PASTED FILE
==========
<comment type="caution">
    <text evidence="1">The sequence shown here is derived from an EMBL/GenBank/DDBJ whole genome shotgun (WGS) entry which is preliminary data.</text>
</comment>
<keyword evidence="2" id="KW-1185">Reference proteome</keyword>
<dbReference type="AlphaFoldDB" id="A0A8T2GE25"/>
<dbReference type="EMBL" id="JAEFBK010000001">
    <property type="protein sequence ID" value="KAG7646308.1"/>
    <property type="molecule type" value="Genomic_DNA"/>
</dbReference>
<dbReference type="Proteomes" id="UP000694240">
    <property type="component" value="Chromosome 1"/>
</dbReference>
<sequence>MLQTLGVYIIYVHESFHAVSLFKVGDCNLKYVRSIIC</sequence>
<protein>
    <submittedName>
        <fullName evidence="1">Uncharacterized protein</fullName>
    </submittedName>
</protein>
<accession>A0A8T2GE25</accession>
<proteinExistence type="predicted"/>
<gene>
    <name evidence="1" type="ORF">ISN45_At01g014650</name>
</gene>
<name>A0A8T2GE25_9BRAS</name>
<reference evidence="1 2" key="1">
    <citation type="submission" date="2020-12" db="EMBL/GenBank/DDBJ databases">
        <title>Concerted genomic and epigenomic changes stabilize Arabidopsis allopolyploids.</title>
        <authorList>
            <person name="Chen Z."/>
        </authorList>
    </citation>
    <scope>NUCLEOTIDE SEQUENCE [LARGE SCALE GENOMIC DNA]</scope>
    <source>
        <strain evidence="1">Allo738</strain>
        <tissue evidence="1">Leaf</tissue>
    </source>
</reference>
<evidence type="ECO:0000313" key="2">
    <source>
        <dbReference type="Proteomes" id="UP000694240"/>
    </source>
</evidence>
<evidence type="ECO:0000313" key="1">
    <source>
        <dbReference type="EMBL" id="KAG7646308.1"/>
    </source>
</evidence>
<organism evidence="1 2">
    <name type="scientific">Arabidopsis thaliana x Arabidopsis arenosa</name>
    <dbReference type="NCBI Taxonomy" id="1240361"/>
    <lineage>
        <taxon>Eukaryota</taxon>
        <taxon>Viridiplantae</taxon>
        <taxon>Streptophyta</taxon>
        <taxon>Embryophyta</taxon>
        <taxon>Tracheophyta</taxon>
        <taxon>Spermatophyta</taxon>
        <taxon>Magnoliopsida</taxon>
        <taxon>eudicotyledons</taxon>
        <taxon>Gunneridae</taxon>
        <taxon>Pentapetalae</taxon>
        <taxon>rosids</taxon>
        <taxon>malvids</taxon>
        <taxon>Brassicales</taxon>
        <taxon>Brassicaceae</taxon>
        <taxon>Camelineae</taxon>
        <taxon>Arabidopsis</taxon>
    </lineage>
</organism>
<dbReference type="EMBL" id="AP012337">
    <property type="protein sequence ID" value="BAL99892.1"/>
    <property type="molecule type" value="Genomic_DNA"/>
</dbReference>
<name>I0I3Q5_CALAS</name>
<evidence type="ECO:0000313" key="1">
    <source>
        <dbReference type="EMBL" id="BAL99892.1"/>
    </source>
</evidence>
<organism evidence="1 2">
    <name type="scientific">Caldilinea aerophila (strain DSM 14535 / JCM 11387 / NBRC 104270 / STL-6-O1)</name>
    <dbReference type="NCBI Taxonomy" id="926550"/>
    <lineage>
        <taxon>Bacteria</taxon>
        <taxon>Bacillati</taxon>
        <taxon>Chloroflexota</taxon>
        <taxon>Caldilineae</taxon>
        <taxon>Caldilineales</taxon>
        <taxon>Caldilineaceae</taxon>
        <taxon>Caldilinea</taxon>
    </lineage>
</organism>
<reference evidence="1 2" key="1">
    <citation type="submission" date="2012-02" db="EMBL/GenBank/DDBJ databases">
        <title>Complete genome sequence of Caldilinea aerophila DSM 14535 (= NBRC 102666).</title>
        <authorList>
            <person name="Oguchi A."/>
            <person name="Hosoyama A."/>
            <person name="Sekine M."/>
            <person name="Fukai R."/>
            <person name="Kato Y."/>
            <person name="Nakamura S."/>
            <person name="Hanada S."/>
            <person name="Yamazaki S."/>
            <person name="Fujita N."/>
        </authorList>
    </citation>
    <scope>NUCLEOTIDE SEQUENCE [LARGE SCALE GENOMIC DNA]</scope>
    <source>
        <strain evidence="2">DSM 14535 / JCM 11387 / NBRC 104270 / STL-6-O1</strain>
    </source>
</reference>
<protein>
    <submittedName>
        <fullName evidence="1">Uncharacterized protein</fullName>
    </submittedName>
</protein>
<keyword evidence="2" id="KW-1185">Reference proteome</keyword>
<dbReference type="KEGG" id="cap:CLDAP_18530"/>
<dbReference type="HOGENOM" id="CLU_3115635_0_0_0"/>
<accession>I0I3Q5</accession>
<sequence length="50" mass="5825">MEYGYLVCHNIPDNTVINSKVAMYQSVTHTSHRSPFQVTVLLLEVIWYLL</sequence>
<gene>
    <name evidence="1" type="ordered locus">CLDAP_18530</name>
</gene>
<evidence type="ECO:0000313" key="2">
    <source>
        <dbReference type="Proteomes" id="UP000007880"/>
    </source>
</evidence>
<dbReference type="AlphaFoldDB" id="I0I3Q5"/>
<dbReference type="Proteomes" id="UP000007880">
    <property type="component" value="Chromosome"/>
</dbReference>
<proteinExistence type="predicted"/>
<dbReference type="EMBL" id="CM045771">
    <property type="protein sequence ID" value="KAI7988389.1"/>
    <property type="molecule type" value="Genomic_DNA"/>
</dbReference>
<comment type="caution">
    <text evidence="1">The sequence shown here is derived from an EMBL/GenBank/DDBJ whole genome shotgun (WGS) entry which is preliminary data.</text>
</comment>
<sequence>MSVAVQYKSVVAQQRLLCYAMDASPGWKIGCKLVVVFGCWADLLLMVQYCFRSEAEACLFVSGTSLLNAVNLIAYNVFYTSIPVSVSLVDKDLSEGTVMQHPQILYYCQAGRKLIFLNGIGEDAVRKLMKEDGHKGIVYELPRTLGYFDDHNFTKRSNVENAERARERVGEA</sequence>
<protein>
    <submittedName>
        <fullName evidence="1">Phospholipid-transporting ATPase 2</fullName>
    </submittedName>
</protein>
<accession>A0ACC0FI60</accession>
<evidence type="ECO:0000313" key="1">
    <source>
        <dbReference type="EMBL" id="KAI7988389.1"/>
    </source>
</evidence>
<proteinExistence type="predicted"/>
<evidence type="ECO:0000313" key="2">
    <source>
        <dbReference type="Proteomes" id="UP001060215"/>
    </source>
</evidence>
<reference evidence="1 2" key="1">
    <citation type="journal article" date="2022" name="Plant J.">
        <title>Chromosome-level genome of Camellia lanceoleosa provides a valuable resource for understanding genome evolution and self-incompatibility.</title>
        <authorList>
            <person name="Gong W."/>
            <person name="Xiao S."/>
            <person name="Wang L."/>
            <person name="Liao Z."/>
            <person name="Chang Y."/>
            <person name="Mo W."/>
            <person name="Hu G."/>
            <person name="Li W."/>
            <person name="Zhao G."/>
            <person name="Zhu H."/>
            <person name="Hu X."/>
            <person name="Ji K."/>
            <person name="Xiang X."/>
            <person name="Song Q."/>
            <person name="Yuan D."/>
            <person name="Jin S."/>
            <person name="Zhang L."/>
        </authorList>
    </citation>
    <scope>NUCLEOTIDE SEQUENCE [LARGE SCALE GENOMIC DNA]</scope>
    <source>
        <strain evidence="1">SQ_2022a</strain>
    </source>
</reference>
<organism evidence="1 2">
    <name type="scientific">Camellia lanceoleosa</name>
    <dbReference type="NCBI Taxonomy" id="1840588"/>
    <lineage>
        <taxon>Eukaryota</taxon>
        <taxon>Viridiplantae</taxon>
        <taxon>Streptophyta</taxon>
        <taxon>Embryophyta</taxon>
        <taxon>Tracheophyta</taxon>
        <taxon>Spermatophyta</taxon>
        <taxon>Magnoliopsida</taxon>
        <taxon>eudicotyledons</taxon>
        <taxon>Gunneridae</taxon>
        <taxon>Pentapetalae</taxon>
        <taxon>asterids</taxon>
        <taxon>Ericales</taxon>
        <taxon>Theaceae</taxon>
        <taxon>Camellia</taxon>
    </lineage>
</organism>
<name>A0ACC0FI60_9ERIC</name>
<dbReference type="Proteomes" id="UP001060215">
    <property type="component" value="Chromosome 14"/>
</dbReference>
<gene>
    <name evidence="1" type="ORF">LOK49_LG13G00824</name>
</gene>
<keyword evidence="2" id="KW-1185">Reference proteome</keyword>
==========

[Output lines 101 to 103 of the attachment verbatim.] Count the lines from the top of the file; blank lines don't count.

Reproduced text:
            <person name="Kato Y."/>
            <person name="Nakamura S."/>
            <person name="Hanada S."/>